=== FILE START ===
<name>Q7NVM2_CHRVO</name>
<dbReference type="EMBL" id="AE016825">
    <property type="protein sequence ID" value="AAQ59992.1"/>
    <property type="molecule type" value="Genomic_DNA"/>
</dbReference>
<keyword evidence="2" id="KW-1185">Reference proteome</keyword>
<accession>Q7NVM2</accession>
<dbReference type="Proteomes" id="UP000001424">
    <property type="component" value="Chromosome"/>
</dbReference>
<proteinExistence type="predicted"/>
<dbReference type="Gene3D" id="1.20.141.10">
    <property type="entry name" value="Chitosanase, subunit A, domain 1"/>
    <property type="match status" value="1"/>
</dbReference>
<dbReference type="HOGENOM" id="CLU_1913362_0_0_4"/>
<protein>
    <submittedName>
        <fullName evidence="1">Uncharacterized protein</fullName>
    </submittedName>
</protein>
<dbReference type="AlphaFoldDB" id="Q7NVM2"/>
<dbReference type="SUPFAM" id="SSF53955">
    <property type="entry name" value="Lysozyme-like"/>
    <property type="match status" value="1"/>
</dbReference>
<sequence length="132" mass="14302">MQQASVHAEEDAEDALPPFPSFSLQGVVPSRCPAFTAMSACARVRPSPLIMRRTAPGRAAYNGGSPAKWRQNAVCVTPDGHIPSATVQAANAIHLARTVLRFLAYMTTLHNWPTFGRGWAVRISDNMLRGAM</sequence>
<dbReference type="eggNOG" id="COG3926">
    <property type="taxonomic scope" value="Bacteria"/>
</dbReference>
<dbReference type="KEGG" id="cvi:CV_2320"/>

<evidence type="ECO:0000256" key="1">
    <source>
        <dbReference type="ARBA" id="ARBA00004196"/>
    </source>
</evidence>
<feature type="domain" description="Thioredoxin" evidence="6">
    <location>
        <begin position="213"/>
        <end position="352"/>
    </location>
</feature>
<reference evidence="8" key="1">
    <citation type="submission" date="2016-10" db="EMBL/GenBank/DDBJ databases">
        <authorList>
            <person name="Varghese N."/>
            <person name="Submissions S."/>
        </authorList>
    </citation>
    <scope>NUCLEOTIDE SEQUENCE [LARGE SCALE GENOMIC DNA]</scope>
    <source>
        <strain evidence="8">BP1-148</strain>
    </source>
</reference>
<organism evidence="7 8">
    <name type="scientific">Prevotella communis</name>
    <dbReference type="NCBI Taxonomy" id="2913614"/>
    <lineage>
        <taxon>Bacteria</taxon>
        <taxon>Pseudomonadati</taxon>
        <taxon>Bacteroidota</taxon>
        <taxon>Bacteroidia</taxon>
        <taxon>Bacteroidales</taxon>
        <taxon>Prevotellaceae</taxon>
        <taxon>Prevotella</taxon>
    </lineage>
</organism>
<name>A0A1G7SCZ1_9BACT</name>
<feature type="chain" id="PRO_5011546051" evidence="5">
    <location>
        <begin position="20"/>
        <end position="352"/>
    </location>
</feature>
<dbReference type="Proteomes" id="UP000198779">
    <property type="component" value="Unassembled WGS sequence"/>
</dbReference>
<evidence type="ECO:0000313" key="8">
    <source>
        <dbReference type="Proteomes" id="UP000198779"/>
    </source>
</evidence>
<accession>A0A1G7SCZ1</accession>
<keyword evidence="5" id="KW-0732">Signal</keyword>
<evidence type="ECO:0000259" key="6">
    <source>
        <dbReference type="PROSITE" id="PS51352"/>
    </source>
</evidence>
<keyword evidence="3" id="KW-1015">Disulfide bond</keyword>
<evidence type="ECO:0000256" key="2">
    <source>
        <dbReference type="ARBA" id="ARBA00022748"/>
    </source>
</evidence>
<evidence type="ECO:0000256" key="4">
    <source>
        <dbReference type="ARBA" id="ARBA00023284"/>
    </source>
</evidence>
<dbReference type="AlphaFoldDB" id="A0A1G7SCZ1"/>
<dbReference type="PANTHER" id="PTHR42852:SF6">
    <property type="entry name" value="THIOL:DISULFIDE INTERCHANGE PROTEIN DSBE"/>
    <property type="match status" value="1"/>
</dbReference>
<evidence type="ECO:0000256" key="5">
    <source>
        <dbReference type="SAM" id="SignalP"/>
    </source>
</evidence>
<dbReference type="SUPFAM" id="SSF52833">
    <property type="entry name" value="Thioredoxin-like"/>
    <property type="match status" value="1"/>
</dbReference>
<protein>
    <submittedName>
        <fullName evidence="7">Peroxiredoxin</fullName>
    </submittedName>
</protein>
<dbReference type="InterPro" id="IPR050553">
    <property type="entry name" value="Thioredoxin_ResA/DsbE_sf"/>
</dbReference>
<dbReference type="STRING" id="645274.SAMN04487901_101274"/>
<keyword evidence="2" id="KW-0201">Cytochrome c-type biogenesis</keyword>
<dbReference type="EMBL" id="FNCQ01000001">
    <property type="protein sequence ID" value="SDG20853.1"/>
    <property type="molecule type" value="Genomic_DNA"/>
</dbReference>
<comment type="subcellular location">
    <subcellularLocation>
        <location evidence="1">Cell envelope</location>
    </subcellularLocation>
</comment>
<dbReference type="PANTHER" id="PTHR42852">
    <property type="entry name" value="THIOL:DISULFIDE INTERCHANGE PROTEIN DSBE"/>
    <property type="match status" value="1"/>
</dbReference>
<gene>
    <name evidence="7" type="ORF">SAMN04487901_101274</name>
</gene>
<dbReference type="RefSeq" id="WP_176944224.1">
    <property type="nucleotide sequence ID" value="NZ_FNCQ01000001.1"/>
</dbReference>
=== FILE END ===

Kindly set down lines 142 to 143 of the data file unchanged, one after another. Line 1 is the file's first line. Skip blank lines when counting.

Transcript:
    <property type="nucleotide sequence ID" value="NZ_FNCQ01000001.1"/>
</dbReference>